With the exile of Adam and Eve from the Garden of Eden, humankind’s history takes a drastic turn. The first family is banished from Paradise, and this once “good” creation has apparently made some unfortunate self-modifications concerning the original model. One would hope that Adam and Eve would learn from this rebellious episode and warn subsequent generations from revolting against God.
The first children of Creation reveal how severely sin is already corrupting Mankind. Adam and Eve were at least obedient to the command “be fruitful and multiply” (Gen. 1:28) as “Adam knew Eve his wife, and she conceived and bore Cain, saying ‘I have gotten a man with the help of the LORD.’ And again, she bore his brother Abel” (Gen. 4:1-2).
Within one generation of God making man in his image, man murders that image in his very own brother. Apparently, sibling rivalry began with these first brothers. Abel watched the sheep and Cain worked the ground (Gen. 4:2). At some point, they each brought an offering to the LORD. It was a gift. It was intended to be a sacrifice of sorts to reveal a grateful heart to their Maker. As a farmer, Cain brought an offering of the fruit of the ground (Gen. 4:3). Shepherd Abel brought a sacrifice from his flock.
While it appears at first glance that both men provided a worthy gift, God does not regard them equally.
“And the LORD had regard for Abel and his offering, but for Cain and his offering he had no regard” (Gen. 4:4-5). A closer look reveals why. It has nothing to do that God prefers shepherds over farmers. His reaction does not imply that he prefers animals over plants. It has nothing to do with the gift, but it has everything to do with the giver.
The problem was not in the type of offering, it was a problem with the quality of the offering. While the external gift looked acceptable to the untrained eye, God was able to look into their hearts and determine the values. While people look at the price tag, God looks at the worth. Looking at these brothers’ offerings, God knew that Abel gave his best and Cain gave his scraps.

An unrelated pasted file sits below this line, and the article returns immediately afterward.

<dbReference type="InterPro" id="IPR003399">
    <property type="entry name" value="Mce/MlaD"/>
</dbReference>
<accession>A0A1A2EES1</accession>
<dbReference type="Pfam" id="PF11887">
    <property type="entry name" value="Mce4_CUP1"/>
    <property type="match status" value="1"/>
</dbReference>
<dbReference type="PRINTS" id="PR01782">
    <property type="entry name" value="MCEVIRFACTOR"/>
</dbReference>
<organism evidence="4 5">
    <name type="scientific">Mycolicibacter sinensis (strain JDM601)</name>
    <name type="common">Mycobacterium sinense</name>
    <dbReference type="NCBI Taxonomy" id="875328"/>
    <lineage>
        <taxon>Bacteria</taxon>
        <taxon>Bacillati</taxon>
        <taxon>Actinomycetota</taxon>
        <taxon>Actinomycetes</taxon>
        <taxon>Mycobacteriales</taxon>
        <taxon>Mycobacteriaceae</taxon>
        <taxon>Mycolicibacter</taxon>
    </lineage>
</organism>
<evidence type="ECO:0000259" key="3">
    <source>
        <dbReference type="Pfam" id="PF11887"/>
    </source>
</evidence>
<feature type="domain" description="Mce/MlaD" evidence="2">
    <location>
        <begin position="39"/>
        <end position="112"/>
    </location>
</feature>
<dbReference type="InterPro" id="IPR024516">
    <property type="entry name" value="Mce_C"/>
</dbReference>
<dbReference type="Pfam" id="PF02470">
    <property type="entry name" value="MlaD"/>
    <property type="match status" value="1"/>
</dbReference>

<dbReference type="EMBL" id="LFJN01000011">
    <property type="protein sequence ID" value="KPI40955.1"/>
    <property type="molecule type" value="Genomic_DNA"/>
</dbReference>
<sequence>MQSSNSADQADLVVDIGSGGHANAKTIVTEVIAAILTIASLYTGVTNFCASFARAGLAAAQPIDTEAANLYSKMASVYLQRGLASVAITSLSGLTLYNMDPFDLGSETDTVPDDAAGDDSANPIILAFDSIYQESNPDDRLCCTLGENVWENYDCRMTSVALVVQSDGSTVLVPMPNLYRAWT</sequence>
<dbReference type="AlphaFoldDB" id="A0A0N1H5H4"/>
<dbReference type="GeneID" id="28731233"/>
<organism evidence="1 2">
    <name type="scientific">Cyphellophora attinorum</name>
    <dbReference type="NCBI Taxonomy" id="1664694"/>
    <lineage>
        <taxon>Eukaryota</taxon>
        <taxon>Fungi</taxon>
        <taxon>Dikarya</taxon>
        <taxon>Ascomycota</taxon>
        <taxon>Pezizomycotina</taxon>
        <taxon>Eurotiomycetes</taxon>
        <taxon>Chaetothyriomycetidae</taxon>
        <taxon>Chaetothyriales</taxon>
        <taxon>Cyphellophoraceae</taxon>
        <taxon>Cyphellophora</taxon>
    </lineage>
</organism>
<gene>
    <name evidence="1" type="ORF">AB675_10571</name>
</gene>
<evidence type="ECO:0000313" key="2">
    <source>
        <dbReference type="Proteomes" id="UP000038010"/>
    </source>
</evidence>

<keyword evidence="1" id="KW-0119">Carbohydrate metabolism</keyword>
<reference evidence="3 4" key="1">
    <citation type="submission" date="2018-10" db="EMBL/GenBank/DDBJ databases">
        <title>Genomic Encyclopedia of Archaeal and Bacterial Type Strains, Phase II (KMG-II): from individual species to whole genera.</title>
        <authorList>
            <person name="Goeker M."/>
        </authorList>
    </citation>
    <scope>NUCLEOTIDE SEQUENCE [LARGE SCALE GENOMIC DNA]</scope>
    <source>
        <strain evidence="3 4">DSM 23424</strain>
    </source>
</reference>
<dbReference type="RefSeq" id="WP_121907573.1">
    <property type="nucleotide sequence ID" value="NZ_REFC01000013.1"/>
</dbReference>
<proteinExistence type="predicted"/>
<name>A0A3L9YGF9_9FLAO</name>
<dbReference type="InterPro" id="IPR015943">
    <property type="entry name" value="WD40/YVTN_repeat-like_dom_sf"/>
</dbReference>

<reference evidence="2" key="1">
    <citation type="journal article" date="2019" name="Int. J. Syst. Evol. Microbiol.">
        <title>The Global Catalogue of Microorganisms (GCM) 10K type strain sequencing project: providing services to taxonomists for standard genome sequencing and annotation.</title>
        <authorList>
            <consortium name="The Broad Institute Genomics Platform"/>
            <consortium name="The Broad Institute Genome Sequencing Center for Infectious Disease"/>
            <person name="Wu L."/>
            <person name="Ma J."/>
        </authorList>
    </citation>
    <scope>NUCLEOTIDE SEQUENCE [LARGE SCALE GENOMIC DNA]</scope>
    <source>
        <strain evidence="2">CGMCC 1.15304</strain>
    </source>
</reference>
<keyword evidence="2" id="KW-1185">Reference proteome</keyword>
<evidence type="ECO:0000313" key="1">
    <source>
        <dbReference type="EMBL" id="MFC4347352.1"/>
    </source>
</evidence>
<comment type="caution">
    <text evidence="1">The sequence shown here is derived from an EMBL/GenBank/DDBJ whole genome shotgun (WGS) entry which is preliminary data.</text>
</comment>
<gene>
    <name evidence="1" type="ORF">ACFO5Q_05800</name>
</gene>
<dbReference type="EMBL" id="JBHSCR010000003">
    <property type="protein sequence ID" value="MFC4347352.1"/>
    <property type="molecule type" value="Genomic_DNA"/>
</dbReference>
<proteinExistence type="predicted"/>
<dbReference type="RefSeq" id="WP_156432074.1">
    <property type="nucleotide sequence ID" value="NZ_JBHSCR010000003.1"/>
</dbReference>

Throughout the Old Testament, God warned about giving leftovers. God was aware that Abel had presented his best, and Cain had unfortunately offered an unworthy gift for such a worthy recipient. Since God had regard for Abel’s offering but challenged Cain’s gift, Cain became very jealous. God approached the scowling Cain and asked him a simple yet profound question: “Why are you angry, and why has your face fallen? If you do well, will you not be accepted?” (Gen. 4:6-7). God, aware of Cain’s anger and jealousy, warned him that “sin is crouching at the door. Its desire is for you, but you must rule over it” (Gen. 4:7).
Unfortunately, Cain did not heed God’s advice. Cain’s envy caused him to murder his brother who was created in the image of God. God gave Man life, and this man decided unrightfully to take it from another. When God questioned Cain about his brother’s whereabouts, Cain replied, “I do not know; am I my brother’s keeper?” (Gen. 4:9). His callous response to his Maker shows how depraved his heart truly is.
Absent of remorse or regret, Cain maintains a defiant tone until God reveals his knowledge concerning the entire situation. He reminds Cain that he is not some type of ignorant deity too impotent to spot a liar or call out a sinner in his tracks. “What have you done? The voice of your brother’s blood is crying to me from the ground. And now you are cursed from the ground” (Gen. 4:10-11).
When we present God our leftovers, not only is it a slap in the face to God who always gives his best to us, but it also leaves room for jealousy to take over as we watch other’s relationship with God. When we do wrong, we get angry at those who do right. Sin has a way of altering our entire rational framework.
Simple question today: “If you do well, will you not be accepted?” Don’t mistake this for thinking you have to earn God’s love. This is post-God’s love, not pre-God’s love. If you are known by God and in a relationship with him, do well. God can see past a price tag and into something’s value. Make sure you live a life worthy of the one who gave it.